Documenting Combined Capabilities for Internet Security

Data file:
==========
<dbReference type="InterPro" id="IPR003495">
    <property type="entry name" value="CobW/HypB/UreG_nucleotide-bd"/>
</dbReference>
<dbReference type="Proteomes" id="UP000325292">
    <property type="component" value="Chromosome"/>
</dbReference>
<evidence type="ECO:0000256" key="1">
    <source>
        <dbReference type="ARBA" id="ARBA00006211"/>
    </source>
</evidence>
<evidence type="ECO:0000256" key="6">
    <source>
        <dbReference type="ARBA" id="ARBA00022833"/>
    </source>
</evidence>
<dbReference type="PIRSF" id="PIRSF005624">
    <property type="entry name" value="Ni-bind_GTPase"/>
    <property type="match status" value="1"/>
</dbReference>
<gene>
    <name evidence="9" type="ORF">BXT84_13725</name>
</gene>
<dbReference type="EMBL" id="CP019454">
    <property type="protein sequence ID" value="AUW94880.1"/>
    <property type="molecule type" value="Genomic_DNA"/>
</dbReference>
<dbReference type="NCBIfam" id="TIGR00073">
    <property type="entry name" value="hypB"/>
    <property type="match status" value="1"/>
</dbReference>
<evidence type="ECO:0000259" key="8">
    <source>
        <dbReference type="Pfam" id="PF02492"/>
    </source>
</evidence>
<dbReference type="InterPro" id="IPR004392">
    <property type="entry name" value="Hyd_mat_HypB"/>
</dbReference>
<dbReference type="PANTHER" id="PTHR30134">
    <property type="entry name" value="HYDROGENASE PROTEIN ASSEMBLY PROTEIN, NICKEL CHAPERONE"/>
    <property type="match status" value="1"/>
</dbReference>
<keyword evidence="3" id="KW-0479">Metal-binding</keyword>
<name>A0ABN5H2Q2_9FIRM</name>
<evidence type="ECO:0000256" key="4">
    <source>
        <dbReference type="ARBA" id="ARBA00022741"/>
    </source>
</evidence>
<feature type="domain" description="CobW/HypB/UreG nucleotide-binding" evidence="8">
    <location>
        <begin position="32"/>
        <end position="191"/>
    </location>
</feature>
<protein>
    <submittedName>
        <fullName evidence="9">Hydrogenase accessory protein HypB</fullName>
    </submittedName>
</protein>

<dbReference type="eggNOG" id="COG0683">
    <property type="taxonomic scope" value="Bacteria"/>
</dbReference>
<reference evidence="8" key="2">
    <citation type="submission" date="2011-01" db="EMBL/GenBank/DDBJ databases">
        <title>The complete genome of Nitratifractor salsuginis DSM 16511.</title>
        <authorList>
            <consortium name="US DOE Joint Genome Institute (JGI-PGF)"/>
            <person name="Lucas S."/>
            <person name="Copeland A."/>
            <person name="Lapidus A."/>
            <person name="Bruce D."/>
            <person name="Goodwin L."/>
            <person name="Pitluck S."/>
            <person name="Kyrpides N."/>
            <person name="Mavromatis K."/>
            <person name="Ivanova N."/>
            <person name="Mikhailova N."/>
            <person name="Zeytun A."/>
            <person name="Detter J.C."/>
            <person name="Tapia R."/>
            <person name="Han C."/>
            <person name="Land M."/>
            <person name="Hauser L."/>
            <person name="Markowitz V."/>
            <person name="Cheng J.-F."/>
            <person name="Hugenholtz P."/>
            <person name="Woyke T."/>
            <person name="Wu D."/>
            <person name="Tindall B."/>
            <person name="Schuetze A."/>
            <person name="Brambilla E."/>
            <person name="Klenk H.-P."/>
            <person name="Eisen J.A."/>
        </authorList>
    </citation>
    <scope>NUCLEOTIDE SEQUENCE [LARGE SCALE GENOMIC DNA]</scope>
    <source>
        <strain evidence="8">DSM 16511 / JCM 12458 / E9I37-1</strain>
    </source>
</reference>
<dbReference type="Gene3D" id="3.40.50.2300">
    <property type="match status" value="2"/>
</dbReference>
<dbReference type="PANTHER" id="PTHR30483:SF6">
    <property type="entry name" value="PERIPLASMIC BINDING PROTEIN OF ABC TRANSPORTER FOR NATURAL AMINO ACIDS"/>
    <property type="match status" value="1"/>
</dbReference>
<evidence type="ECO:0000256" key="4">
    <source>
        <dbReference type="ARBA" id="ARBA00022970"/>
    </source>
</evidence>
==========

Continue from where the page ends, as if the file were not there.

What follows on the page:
Transnational network operator communities, which comprise roughly a few thou- sand individuals from volunteer organizations, non-profits, and for-profit firms, are little known but critical actors ensuring Internet security. Operator community members collaborate informally with both industry peers and law enforcement to keep nefarious activities such as botnets and phishing out of cyberspace. For instance, approximately 90% of e-mail that traverses the Internet is spam. These actors ensure that spam does not reach users’ inboxes. Yet, precisely because these communities operate ad hoc, through personal relationships based on trust, they remain vastly understudied. This project proposes to fill the research and policy design gap in this space. Through interviews, fieldwork, and Track II style workshops, researchers will engage directly with parties involved in operational incident response to better document and understand (1) how operator communities function, (2) how they could improve cyber incident response by developing more systematic combined capabilities with law enforcement, and (3) how to better design cybersecurity policy in light of these dynamics. The end goal is to produce both academic and policy oriented documents that culminate in a book designed to provide state actors with a much needed roadmap to developing reliable combined capabilities for incident response.